Initial equalization and balancing:
It's really really really really important that all the cells are very
near the same voltage and state of charge, before you try and connect
them in parallel, or you get lots of sparks and smoke and melted wires.
So we discharged the old pack to 50%SoC (by driving 25km) to match the
Then we connected all 48 cells in parallel, and started discharging
down to 2.7V
through a load resistor (2 stainless steel welding rods).
All the cells, connected in parallel
Here is the Discharge Curve
showing Voltage, Current and Time during the discharge.
48 hours later..... still
discharging - we should be close now...
58 hours..... still discharging - voltage is dropping very
slowly, but showing some sign of reaching the "knee"
68 hours.... still going - but starting to dip noticeably
72 hours - It's Finished! And it looks lovely. 2.7V exactly.
2 September: Disconnected the load, allowed to rest (still all in
3 September: This morning it had bounced back to 2.81V
Disconnected all cells from one another, left for 4 hours.
Voltages all still 2.81V
Connected cells in pairs, then 24 pairs in series, to get 72V nominal
5pm: Started charging. 70V and rising slowly. (2.9V per
cell - all identical)
Three days later, and here is the result. The overnight
resting periods are very clear.
Another thing which is very clear is that we have stored 19kWh of
energy! (And the battery isn't quite full yet!)
19kWh represents between 114km and 133km of driving (at 6 to 7 km/kWh)
Now here's an interesting thing!
I've drawn a graph
showing how much energy is stored during charge, for each 0.1V rise in
It's incomplete, because charging stopped prematurely, but it shows
that almost all the energy stored is between 3.3V and 3.4V.
11 September 2015: Stacking the
new pack into the car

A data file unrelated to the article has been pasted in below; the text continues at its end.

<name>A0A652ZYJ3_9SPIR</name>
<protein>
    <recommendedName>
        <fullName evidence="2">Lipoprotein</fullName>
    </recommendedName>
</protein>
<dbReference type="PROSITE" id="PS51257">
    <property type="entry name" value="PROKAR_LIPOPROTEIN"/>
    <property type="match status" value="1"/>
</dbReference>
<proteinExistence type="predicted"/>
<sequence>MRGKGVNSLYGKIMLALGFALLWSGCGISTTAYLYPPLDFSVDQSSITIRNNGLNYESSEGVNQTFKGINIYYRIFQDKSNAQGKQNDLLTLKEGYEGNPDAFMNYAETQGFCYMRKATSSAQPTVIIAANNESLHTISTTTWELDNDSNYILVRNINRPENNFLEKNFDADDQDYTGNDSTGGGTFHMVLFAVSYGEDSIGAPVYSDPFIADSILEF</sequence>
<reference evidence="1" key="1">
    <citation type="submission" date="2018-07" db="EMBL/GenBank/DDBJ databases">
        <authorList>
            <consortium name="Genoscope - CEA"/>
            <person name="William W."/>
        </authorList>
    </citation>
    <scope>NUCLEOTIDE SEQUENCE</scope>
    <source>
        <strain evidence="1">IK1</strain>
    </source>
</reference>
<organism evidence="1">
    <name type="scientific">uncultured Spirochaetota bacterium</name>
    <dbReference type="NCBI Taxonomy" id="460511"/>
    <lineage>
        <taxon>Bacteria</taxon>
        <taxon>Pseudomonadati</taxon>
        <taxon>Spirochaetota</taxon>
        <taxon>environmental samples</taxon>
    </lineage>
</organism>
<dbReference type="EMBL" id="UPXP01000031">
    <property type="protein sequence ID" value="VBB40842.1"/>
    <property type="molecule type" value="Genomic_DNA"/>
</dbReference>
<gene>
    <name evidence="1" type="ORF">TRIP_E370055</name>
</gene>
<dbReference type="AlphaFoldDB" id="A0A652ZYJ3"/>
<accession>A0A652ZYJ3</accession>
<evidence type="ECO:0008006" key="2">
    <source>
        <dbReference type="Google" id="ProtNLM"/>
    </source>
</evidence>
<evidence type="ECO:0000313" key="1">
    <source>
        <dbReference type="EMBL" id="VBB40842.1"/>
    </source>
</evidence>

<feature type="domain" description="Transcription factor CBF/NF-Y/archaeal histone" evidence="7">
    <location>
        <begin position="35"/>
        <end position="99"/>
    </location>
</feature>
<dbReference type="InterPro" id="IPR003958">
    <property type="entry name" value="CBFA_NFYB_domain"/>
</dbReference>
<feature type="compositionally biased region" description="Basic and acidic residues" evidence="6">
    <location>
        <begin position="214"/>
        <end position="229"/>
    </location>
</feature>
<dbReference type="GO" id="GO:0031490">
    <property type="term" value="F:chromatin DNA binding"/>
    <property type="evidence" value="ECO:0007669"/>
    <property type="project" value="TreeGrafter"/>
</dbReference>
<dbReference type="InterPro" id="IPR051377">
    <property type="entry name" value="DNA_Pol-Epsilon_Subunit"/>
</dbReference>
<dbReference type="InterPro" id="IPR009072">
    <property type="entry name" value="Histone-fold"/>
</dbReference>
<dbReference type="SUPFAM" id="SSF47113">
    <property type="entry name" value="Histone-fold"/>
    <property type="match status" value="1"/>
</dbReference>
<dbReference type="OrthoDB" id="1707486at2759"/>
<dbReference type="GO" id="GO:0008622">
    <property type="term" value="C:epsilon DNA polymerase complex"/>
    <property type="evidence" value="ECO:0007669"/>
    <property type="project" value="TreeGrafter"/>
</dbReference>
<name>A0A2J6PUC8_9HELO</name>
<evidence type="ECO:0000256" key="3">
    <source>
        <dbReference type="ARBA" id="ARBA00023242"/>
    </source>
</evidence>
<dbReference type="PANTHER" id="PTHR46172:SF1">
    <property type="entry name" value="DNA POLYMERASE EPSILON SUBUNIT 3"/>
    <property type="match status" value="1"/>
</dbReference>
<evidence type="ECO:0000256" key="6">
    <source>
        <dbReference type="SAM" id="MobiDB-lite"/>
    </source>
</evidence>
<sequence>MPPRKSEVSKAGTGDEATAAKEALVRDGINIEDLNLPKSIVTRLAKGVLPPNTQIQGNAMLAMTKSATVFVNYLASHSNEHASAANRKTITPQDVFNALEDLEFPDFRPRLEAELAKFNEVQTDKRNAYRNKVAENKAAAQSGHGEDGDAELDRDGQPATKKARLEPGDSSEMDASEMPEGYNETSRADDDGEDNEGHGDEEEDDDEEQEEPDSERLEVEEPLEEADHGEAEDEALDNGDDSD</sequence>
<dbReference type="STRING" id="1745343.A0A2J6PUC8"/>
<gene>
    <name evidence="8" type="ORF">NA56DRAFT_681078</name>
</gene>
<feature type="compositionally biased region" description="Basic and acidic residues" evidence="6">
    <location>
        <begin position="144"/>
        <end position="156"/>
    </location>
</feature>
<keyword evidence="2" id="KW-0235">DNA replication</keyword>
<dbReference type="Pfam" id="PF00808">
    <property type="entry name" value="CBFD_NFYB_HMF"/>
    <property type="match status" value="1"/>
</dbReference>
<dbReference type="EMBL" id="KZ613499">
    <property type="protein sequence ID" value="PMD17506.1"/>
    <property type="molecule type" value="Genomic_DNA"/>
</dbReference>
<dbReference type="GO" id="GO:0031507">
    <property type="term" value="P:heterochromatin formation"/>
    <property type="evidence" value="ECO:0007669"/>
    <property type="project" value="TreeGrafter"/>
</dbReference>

the last cell. Drillling
holes for cables
On my knees (where I belong)
3 October 2015: Up the Hill!
Today's the day. We're driving to the top of the Takaka Hill
(791M). And it's pretty steep too!
All washed, flag raised, and ready to GO.
We drove all the way up the hill in second gear at 35 - 40 km/hr, and
at 150Amps continuous.
The motor got almost too warm to touch, but everything else was cool.
(In both senses of the word)
Just to prove we got there -
Pleased as Punch!
in to see the caption.
Now we need to see if we can get to Nelson and back from here.
(It'll be a multi-day journey)
Perhaps we'll try Collingwood and Pakawau next, just for a trial run.
27 - 30 October: EVolocity Event
We had a successful run to Collingwood and back a couple of
weeks ago, so we decided to try for a trip to Nelson (106km) for this
Because I'm a wimp, we stopped at Ruby Bay for the night with Ruth and
Brian (Fill's sister and brother-in-law) and a top-up. Just to be
Here are a few photos of vehicles on display at the event:
The really cute ELF (pedal- and electric powered)
an electric Unicycle (it was quite difficult to control)
Li'l Blue, generating quite a bit of interest
contestant swerving round the cones
It was great to see the school teams with their amazing vehicles racing
against the clock and each other. The fastest doesn't always win
In Nelson, with Fifeshire Rock in the
7 November 2015: James Shaw
rides in Li'l Blue
Co-Leader and Member of Parliament, James Shaw, visited Golden Bay this
He spent some time at the Village Market, and accepted a ride in Li'l
I think he enjoyed it - he said some kind things about Li'l Blue, and
asked some good questions.
Albie, Li'l Blue and James Shaw at
the Market Day.
I pointed out to him the anomaly in annual licencing fees between a
petrol-powered car and an electric car:
Electric car (Zero Emissions!) - $334, of which $241 is the ACC levy
Petrol car (cough-cough
!!) - $176, of which $104 is the ACC levy
This seems to indicate that electric
cars are twice as dangerous to drive than petrol cars! (which is crazy)
If we want to encourage the uptake of electric cars, perhaps correcting
this anomaly would act as an incentive.
29 December 2015: The BMS WORKS!